Inside The Process Of International Design Icon Lauren Rottet
In the design world, few names garner as much acclaim as Lauren Rottet. Lauren was inducted into Hospitality Design Magazine’s legendary platinum circle. How does she cultivate her creations? What drives her designs? Bisnow sat down with Lauren to find out.
Travel + Leisure’s World’s Best Awards declared the Rottet-designed Surrey Hotel the best hotel in NYC. A Rottet-designed Viking Ocean Cruise Liner also holds the Travel + Leisure World’s Best Award in its category. The design process for these stunning interiors wasn’t what you'd expect. Lauren says when you design a space for leisure and pleasure, it’s better to think of it as set design than just interior design or decoration. From the finishes to the furniture, even down to the uniforms and place settings, the layers of design from top to bottom have to be a cohesive narrative. The space has to tell a story.
So when Lauren starts designing, she literally writes a story.
With The Surrey Hotel (modeled above by Lilly, Lauren's standard poodle), Lauren started with the premise that famous fashion designer Coco Chanel lived in the hotel. She began to see the world through her eyes: She came in, threw her luxurious coat off and immediately ordered a martini. That’s when she decided the hotel needed a bar, because Coco Chanel needed one. The design of The Surrey Hotel tells the story of Coco Chanel through a lens of black, white and gray. The elegant and sophisticated space has held the title of No. 1 NYC hotel and No. 3 nationally since it opened in 2009.
Lauren’s journey to the pinnacle of the interior design world started as a girl growing up in Waco, TX, making houses for horn toads. When she built one strong enough to hold the toad overnight (always letting them out the next morning, she assures us), she would fill with pride. Her fascination with architecture stayed with her. Before she went off to college, her father, who was a strict disciplinarian, let her take a morning off of school to see the interiors of the office buildings she always admired. Despite her passion she was set on becoming a doctor. Luckily, a college boyfriend told her, "All you ever do is paint buildings, why don’t you become an architect,” and things became crystal clear.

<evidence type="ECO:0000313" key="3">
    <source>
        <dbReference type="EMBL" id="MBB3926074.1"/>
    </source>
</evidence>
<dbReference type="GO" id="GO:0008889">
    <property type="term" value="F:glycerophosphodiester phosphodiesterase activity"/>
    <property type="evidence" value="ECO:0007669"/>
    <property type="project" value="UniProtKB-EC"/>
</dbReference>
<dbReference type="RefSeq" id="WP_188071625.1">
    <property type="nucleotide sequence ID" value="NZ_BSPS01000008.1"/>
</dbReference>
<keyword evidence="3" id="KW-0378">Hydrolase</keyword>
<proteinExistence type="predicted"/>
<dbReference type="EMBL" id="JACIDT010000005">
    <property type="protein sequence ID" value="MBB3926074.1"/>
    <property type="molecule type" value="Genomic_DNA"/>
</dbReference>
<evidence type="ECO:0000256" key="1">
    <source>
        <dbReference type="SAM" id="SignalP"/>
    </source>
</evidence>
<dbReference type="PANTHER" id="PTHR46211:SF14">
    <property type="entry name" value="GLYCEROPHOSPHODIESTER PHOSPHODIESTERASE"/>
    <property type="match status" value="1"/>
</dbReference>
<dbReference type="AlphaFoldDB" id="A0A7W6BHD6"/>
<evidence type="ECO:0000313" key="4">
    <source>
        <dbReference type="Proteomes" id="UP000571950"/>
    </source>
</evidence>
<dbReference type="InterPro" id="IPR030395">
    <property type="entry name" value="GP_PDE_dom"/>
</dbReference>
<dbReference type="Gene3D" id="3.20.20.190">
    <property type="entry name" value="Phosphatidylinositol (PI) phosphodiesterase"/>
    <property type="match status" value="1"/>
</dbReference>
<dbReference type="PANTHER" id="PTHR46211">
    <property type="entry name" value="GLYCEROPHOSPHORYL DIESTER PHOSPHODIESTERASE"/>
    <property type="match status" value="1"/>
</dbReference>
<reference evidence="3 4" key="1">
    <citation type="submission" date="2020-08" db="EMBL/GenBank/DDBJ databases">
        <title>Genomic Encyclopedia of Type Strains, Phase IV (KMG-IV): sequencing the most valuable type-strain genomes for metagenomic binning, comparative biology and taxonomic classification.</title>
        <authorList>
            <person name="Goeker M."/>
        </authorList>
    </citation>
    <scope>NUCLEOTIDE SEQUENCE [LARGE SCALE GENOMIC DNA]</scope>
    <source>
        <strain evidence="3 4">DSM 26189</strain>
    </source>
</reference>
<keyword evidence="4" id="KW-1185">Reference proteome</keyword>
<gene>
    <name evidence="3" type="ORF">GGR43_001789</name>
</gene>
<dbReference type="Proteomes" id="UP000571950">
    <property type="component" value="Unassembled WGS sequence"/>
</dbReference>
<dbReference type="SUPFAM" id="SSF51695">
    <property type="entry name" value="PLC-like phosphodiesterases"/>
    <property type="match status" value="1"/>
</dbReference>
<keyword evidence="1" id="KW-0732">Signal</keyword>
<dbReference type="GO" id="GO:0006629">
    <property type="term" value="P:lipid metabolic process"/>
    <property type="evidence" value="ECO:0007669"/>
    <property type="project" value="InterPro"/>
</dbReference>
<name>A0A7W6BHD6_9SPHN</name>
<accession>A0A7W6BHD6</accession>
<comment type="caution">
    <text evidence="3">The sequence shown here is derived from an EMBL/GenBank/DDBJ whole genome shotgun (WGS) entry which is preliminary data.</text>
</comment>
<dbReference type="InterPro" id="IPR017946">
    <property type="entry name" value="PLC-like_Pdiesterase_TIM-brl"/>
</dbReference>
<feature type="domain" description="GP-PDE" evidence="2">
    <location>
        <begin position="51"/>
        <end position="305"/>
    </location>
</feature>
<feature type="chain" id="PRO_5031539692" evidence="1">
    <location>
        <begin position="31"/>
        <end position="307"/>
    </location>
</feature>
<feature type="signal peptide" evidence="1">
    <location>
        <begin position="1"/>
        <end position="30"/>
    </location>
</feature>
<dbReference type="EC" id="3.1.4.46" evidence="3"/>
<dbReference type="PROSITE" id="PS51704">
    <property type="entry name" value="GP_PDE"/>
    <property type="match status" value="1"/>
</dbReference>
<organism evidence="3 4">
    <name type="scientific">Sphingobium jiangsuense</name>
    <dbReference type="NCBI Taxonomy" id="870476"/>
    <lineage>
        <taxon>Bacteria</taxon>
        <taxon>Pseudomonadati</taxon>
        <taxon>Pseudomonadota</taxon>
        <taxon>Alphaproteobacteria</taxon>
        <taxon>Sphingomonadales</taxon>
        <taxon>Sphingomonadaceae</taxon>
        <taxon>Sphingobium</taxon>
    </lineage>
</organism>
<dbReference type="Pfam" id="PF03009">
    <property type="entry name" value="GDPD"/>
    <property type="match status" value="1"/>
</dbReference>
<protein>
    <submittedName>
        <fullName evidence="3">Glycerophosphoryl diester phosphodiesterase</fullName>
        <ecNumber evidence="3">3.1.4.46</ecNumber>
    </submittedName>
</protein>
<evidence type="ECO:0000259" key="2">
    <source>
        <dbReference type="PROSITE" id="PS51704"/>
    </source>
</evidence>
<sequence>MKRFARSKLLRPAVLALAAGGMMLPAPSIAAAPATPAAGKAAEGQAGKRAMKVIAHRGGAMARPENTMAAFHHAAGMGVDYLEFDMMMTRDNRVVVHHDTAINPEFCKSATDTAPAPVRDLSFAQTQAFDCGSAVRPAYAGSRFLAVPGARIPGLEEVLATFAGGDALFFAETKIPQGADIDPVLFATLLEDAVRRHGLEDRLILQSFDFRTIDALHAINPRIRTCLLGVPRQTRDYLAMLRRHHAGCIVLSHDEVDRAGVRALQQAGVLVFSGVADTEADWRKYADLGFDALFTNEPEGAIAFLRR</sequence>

Lauren's design narratives also began as a child, and are most heavily influenced by her grandmothers. Her parents are what she calls “design agnostic,” but her grandmothers had very distinct taste. One who lived in Kansas was contemporary, with lots of wood, simple and elegant. The other loved Victorian design, her home filled with exquisite antiques. Lauren's home (above, again with her photogenic poodle Lilly), combines those aesthetics.
Throughout the design process, Lauren keeps one thought in the back of her mind, something a professor told her: If you recognize what you're doing, you’re not designing it. You have to take inspiration where you can—Rockefeller Center still inspires Lauren to this day—but you have to take that beginning and run with it, making it your own. One way to do that is to experiment with a variety of materials.
Lauren has a bit of reputation for being the queen of materials. Her collection of samples in Rottet Studio is extensive and she brings as many as she can think of to meetings. Establishing a point of view and mutual aesthetic for those who have no idea what they want has become Lauren's specialty. It was one of the main reasons Bill Gates chose Rottet Studios to design his personal office.